What vitamins and minerals are missing in a vegan diet?

It is important that we first understand the framework we use for that kind of equation.We are too quick to say that in a vegan diet there are no substances in the ideal omnivorous diet. And that is not usually the case: 99% of non-vegetarians eat a diet that is very far from this ideal.

We engage in the discussion from the premise that we are experts in nutrition and super-balanced and set us against an imaginary “ideal” vegan that turns out to be semi-illiterate, no internet use, isolated from others and just Plants eats.And that’s all but realistic.

The bottomline is that the average vegan has no other choice as to be knowledgeable, it just belongs to their culture, just like the knowledge about Marx and Engels in the culture of a communist though.Everyone, also vegans, sits on the social media, and I definitely shouldn’t explain how Googling, decorating, facebooking or just here in Quora questions works exactly, right?

On the other hand, most non-vegans have much less idea and nutrition (otherwise you would not be able to declare Febo and the hairdresser) and usually also no interest.

The answer to your question, In the Netherlands, 2019, would be “ No “. Otherwise you should be able to prove that visiting the Kruidvat or the Holland & Barret to buy supplements is less natural than a visit to the meats-fridge of the Albert Heijn.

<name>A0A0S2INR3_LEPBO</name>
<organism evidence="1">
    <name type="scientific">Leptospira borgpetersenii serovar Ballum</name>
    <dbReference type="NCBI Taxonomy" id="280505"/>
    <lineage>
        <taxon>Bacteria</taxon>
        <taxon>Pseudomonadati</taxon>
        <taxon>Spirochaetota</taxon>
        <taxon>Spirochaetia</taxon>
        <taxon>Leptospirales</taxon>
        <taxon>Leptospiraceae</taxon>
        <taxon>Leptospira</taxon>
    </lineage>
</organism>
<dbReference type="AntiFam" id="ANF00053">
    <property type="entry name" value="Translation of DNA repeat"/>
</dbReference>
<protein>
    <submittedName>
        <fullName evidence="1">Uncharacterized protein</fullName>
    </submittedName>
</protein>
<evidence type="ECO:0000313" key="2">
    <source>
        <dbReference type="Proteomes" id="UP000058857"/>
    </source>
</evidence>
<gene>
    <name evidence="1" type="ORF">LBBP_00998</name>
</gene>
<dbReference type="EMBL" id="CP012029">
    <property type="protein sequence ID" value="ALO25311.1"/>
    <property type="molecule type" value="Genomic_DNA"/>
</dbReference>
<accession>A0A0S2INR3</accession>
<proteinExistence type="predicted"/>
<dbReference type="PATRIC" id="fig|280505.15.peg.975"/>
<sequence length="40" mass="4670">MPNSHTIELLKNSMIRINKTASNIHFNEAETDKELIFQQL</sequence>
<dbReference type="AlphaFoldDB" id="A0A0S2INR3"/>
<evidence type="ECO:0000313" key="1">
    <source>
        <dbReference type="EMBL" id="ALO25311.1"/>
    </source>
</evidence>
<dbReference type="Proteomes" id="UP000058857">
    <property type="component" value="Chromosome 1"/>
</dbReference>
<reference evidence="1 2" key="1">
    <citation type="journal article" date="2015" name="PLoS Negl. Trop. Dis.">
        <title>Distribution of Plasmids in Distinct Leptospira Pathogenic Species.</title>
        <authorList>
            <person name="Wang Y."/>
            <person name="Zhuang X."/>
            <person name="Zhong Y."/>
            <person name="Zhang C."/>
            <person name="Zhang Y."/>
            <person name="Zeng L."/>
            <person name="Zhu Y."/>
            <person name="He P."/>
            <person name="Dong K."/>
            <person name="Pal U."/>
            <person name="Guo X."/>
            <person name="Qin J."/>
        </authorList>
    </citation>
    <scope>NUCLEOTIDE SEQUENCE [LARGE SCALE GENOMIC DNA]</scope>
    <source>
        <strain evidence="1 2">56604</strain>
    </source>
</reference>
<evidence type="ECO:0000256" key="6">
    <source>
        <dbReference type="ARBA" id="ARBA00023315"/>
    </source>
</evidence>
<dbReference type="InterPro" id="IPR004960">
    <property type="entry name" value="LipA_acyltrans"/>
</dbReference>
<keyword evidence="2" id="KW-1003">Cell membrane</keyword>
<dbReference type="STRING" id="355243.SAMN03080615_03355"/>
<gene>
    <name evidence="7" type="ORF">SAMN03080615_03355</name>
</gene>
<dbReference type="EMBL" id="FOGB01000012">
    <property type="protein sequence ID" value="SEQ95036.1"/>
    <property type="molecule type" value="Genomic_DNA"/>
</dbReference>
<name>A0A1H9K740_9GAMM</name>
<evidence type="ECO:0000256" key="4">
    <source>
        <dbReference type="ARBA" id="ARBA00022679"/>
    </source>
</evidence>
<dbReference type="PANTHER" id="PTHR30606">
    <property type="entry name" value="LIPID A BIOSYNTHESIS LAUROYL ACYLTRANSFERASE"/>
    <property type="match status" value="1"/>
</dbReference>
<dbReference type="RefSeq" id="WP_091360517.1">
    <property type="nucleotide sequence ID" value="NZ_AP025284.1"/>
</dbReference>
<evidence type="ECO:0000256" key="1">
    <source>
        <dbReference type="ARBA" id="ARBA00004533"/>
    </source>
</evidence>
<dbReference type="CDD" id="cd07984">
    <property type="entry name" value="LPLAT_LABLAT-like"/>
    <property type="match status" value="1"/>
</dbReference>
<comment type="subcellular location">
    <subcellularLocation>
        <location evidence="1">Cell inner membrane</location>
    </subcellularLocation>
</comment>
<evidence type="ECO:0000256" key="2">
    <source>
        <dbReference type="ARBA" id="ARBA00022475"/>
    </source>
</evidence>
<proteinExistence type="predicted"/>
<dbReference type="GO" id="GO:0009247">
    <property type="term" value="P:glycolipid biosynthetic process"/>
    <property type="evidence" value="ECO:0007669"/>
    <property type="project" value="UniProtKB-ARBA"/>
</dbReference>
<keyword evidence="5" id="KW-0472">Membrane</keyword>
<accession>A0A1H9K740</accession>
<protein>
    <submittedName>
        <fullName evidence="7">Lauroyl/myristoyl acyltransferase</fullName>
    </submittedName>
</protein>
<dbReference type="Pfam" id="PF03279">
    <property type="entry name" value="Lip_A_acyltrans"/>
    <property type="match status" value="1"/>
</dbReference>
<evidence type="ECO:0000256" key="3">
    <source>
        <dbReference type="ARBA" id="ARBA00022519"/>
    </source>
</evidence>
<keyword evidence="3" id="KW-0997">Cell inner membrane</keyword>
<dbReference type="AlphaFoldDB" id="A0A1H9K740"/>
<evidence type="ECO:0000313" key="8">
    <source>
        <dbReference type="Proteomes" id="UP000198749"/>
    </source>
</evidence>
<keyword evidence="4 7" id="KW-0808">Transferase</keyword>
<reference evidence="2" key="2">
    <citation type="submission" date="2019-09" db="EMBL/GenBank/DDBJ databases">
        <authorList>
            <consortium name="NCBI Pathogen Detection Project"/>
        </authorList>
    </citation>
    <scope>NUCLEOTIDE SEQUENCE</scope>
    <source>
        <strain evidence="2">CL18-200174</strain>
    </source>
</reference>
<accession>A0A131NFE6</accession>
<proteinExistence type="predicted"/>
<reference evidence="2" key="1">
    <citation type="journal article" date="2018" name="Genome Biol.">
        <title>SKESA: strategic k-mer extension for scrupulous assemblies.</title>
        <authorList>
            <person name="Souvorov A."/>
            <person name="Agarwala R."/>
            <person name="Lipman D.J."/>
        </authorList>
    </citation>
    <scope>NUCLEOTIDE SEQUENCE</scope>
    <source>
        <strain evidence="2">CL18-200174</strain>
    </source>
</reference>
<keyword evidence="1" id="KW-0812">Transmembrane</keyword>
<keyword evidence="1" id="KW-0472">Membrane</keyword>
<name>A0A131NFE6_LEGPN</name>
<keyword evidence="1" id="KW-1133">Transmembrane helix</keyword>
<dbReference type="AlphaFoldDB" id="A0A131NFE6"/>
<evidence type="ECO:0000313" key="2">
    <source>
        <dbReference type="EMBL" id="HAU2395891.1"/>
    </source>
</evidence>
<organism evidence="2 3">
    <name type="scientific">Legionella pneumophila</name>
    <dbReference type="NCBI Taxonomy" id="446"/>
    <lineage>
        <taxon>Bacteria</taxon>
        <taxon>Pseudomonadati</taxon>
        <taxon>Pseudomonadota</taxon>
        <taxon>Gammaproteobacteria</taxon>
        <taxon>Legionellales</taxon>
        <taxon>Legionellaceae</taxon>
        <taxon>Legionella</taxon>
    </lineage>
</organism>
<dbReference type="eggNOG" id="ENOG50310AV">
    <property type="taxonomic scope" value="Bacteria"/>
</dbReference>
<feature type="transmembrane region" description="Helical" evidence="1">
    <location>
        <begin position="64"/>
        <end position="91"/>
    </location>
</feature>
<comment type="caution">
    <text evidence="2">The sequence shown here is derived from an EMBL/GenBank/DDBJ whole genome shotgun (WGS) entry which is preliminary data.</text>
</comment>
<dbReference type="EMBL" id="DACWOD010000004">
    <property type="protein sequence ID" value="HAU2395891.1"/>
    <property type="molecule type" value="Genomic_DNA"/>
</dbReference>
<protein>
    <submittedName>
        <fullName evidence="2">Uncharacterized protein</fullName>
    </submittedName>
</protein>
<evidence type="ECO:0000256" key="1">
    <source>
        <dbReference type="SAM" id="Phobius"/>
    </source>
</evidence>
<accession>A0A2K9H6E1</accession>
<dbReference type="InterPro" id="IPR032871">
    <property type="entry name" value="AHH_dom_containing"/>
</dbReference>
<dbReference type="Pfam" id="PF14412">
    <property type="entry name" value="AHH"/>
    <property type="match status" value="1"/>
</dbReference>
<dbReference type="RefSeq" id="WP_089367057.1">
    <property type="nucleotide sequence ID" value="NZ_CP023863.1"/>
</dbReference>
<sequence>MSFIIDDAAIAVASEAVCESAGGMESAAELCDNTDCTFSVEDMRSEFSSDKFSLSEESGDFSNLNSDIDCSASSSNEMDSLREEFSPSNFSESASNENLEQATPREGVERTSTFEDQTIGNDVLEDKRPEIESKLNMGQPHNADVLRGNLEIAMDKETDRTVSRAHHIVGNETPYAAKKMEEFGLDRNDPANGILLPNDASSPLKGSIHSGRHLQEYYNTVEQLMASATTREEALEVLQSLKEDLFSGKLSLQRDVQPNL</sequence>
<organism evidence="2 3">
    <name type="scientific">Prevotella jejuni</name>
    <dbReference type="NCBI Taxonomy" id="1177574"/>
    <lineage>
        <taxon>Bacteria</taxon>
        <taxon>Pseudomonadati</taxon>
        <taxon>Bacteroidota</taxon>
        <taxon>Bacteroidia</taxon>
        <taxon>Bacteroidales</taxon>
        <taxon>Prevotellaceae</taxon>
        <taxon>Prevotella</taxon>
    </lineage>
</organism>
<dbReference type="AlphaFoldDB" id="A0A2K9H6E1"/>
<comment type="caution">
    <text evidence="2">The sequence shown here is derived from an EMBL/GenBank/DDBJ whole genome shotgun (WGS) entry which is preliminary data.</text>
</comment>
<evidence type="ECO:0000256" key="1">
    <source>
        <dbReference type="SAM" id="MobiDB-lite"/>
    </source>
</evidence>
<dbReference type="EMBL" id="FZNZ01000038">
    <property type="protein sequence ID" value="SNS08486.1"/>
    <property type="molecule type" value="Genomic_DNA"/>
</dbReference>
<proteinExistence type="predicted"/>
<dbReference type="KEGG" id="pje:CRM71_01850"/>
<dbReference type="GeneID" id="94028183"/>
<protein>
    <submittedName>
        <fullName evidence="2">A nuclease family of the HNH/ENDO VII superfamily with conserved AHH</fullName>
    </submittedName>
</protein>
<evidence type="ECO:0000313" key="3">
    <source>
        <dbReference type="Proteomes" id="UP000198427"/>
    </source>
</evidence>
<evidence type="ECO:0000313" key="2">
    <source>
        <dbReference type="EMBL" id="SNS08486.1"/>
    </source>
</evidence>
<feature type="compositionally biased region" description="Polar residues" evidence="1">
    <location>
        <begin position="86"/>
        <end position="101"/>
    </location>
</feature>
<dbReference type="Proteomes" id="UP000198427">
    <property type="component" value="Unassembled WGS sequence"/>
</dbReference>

But let us only see a few of the vitamins and minerals on which vegans give very attention.

Minerals come in a lot of vegetables.The only important focus is iron.The reason is that the form of iron that occurs in vegetables (non-heme, not to hemoglobin bound iron) is not as well absorbed as heme-iron from the Blood of Animals (Naja, from traces of blood and hemoglobin in meat).That is also quite relative because vitamin C helps with the absorption of iron and in a vegan diet there is plenty of vitamin C. So it is not necessarily so that vegans per se absorb less iron than not vegans.

Vitamin B12 occurs in natural form still in plants (nota bene) in animal products.B12 is found only by fungi, bacteria, some seaweeds and a few species of mushrooms[1 .

Eggs, for example, have a tiny little B12, not enough to make supplementation unnecessary, the same applies to milk and some milk products[2 (or Just Eat 10 eggs a day).There is also talk, that a good part of the B12 in meat is actually injected and not natural that can cause problems in elderly people who cannot convert the synthetic form hydroxycobalamin into the good “free” form methylcobalamin.

On the other hand: a lack of vitamin B12 is first evident to 3-10 years.In order to have a defect, you should also not take B12 for a very long time, which turns out to be quite difficult even for the stupidest vegan.

Another substance that is often read about is Omega-3 and specifically the fatty acids EPA and DHA.These could not be produced by vegans according to a few sources on the basis of only Omega-3 fatty acids[3 . The truth is that there is absolutely no data, niente, nothing, it was never tested on vegans and there is only one study on 12 vegetarians associated with DHA/EPA [4 . Claiming whether vegans can create these substances in sufficient quantity or is not therefore gambling.And the general population is also not constantly swallowing fish oil, where that stuff comes from. There are also 100% vegan supplements that you can buy as easily as a bowl of battery from the Jumbo.

So it is a bit incondious to say that the vegan diet is missing something.

Footnotes

[1 Vitamin B12-Containing Plant Food Sources for Vegetarians

[2 Is B-12 Found in Eggs & Dairy?

[3 the Fatal Flaw of the Vegan Diet

[4 Omega-3s-Vegan Health

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